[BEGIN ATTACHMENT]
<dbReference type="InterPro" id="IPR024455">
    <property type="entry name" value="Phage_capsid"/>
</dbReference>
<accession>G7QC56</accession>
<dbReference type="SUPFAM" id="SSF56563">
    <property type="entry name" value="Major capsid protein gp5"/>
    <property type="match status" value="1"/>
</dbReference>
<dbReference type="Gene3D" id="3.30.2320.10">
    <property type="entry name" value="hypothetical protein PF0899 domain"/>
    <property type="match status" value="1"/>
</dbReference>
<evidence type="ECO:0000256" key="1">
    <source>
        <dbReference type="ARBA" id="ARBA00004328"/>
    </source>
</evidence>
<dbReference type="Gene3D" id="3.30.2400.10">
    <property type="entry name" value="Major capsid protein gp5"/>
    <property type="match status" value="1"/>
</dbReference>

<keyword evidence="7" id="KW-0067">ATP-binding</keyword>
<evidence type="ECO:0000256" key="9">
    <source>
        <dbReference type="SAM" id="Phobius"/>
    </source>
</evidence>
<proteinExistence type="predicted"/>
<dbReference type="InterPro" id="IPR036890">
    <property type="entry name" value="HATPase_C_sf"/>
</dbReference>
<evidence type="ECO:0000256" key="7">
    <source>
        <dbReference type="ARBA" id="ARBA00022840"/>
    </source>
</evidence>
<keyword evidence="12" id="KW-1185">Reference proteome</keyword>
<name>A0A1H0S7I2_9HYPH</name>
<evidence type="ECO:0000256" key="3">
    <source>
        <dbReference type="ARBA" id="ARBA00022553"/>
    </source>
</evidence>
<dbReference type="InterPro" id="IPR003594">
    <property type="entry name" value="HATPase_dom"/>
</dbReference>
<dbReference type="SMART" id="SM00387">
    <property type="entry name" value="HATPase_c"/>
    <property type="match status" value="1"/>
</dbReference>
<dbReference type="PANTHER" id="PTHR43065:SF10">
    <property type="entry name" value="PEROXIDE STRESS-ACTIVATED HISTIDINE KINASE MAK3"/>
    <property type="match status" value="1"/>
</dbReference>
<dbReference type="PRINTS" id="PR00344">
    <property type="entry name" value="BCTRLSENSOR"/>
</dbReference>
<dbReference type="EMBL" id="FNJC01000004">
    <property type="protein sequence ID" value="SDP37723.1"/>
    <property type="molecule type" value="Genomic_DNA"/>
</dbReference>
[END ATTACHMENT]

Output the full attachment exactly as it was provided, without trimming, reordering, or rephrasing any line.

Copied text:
<dbReference type="InterPro" id="IPR024455">
    <property type="entry name" value="Phage_capsid"/>
</dbReference>
<accession>G7QC56</accession>
<dbReference type="SUPFAM" id="SSF56563">
    <property type="entry name" value="Major capsid protein gp5"/>
    <property type="match status" value="1"/>
</dbReference>
<dbReference type="Gene3D" id="3.30.2320.10">
    <property type="entry name" value="hypothetical protein PF0899 domain"/>
    <property type="match status" value="1"/>
</dbReference>
<evidence type="ECO:0000256" key="1">
    <source>
        <dbReference type="ARBA" id="ARBA00004328"/>
    </source>
</evidence>
<dbReference type="Gene3D" id="3.30.2400.10">
    <property type="entry name" value="Major capsid protein gp5"/>
    <property type="match status" value="1"/>
</dbReference>

<keyword evidence="7" id="KW-0067">ATP-binding</keyword>
<evidence type="ECO:0000256" key="9">
    <source>
        <dbReference type="SAM" id="Phobius"/>
    </source>
</evidence>
<proteinExistence type="predicted"/>
<dbReference type="InterPro" id="IPR036890">
    <property type="entry name" value="HATPase_C_sf"/>
</dbReference>
<evidence type="ECO:0000256" key="7">
    <source>
        <dbReference type="ARBA" id="ARBA00022840"/>
    </source>
</evidence>
<keyword evidence="12" id="KW-1185">Reference proteome</keyword>
<name>A0A1H0S7I2_9HYPH</name>
<evidence type="ECO:0000256" key="3">
    <source>
        <dbReference type="ARBA" id="ARBA00022553"/>
    </source>
</evidence>
<dbReference type="InterPro" id="IPR003594">
    <property type="entry name" value="HATPase_dom"/>
</dbReference>
<dbReference type="SMART" id="SM00387">
    <property type="entry name" value="HATPase_c"/>
    <property type="match status" value="1"/>
</dbReference>
<dbReference type="PANTHER" id="PTHR43065:SF10">
    <property type="entry name" value="PEROXIDE STRESS-ACTIVATED HISTIDINE KINASE MAK3"/>
    <property type="match status" value="1"/>
</dbReference>
<dbReference type="PRINTS" id="PR00344">
    <property type="entry name" value="BCTRLSENSOR"/>
</dbReference>
<dbReference type="EMBL" id="FNJC01000004">
    <property type="protein sequence ID" value="SDP37723.1"/>
    <property type="molecule type" value="Genomic_DNA"/>
</dbReference>